BYOD, part 2: a student’s perspective

 By Guest Writer, Daijah Young.

 Smart phones and school just don’t mix.  That’s what I was thinking when Mr. Orphal asked the class to get their phones out.

 How many times have teachers told me to put my phone away?  Usually, my teachers think that phones are a constant distraction.  They don’t want us texting—or even listening to music—while we work.  Even when I get my work done and want to use my phone for the last five or ten minutes of class, I get shut down.  “It’s a school rule,” the teacher says. Or, “There are other students still working, and I can’t tell them ‘No’ and then turn around and let you use yours.”

However, on this day, our phones weren’t a distraction.  They weren’t even a handy tool, like when I use the calculator app in math class.  Today, they were absolutely necessary to complete the task that Mr. Orphal had set out for us.

For the past two weeks, we have been researching Africa, specifically the country of Burkina Faso.  One of Mr. Orphal’s former students, a junior in our Education Academy, is traveling to Burkina Faso this summer with an organization called BuildON to help build a school.  My classmates and I are doing this research before we get started on the second part of our project: writing children’s books for the kids who are going to attend that new school.

Instead of giving us a handout or having us take notes during a lecture, Mr. Orphal had a series of questions we had to research using our phones.  We could have gone to the computer lab, but Mr. Orphal said that they were all reserved by other teachers, so our smart phones ended up being our link to the internet and the information we needed.  Besides, even if Mr. Orphal had been able to get us to the lab, I think using our phones actually got us working faster and longer since we didn’t waste any time walking to and from the computer room.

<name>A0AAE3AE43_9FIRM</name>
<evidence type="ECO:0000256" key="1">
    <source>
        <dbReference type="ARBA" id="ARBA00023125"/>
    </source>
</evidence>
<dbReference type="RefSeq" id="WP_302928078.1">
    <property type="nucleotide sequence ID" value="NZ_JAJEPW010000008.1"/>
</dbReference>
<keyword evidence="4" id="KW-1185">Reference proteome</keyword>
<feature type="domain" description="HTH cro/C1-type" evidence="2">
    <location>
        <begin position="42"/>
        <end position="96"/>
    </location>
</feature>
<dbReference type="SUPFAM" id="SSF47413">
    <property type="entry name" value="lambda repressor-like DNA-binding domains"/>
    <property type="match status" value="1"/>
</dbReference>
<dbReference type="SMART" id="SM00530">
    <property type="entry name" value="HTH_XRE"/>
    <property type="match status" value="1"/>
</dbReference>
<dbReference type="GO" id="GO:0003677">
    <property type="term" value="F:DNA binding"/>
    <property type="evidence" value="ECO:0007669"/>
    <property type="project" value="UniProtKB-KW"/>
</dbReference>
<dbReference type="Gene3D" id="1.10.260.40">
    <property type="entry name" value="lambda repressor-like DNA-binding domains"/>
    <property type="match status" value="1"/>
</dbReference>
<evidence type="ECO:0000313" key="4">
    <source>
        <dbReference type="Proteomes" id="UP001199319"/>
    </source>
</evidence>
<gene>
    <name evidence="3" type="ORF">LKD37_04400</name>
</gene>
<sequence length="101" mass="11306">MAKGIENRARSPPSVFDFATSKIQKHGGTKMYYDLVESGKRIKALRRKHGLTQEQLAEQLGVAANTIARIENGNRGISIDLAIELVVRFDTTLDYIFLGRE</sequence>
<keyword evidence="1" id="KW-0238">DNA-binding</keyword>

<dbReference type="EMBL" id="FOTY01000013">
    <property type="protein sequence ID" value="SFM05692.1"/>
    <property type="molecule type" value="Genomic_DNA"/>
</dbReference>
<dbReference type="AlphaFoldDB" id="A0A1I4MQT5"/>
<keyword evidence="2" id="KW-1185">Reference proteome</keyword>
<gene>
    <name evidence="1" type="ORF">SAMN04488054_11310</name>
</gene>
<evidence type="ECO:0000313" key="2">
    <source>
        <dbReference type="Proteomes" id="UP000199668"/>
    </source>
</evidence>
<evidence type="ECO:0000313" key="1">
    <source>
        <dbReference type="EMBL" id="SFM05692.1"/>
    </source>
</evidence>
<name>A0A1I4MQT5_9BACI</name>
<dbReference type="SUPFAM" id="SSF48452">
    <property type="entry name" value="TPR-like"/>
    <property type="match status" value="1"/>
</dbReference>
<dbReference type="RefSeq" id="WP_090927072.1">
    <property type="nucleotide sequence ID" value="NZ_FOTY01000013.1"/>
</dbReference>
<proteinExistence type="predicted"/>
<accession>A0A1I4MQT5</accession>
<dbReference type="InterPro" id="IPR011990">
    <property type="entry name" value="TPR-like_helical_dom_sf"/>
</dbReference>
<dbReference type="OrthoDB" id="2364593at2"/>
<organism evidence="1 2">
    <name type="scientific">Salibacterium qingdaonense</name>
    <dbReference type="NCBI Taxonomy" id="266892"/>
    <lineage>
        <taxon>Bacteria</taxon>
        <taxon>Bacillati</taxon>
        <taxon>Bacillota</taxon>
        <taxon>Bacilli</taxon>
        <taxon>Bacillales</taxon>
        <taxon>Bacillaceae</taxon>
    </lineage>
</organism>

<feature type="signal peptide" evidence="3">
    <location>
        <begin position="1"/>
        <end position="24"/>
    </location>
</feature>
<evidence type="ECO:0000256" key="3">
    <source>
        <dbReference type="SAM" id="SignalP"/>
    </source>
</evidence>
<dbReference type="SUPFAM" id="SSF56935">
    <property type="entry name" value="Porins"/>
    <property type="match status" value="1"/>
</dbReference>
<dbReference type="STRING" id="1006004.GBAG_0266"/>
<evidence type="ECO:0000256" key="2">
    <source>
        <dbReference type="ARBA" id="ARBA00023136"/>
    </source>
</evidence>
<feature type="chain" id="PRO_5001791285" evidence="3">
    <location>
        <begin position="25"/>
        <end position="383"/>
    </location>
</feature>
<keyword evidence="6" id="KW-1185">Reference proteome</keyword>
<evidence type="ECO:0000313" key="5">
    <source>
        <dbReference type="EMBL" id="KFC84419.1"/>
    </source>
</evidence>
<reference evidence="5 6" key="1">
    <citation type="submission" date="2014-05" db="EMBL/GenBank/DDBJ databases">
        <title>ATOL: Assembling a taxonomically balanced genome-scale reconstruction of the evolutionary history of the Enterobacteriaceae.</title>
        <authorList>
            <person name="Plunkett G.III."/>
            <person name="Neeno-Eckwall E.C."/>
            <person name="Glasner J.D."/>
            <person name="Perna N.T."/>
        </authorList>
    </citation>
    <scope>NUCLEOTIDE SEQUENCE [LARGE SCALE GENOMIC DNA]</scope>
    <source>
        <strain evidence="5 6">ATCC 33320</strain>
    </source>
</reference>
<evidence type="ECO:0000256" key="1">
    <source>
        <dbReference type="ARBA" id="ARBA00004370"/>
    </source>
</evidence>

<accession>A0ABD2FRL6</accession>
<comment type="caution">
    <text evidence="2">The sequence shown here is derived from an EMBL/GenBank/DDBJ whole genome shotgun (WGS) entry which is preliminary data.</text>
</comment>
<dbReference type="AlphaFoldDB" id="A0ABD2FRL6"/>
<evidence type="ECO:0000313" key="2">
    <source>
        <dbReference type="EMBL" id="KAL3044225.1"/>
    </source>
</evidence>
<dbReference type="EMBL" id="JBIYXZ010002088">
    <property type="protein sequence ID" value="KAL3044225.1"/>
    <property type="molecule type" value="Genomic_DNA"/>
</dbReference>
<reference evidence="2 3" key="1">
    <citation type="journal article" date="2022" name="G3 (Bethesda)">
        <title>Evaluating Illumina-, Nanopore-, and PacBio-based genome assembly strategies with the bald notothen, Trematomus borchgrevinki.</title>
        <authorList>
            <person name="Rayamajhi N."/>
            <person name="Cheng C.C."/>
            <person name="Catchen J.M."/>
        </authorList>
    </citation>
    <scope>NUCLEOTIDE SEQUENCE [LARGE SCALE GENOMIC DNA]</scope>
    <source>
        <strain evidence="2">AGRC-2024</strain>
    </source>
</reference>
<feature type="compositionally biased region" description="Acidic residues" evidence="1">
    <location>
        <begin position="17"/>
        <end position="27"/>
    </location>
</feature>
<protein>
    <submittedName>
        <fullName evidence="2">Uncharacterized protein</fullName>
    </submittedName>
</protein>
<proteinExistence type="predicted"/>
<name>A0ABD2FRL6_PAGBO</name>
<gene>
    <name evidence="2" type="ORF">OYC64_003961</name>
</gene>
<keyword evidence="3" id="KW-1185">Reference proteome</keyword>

Doing research on our phones worked out great.  Not everyone in the room had a smart phone, but there were enough students so that everyone could either share or talk to each other about their findings.  At my table, three of the five students had phones, so we were constantly talking about the different sites we found. Everyone got answers to all of the questions they needed to answer that day.

Frankly, I really liked how we did our research.  If Mr. Orphal had done a lecture, I would have taken notes, but I probably wouldn’t have paid as much attention to what he was saying as he would have liked.  Using my phone was a lot more fun than reading a handout, too.  I honestly don’t know why.  As I was hunting for the information, I probably read as much on my phone as I would have read from a worksheet.  Somehow, though, this activity felt different.

Something else felt different, too.  By allowing us to use our phones to gather information, I felt like he really trusted me to use my phone the right way.  It felt like he wasn’t worried that I would be irresponsible.  It felt like he was treating me as an adult.

Daijah Young is a 10th Grader in Mr. Orphal’s Introduction to Education (CTE) class at Skyline High School in Oakland, CA.

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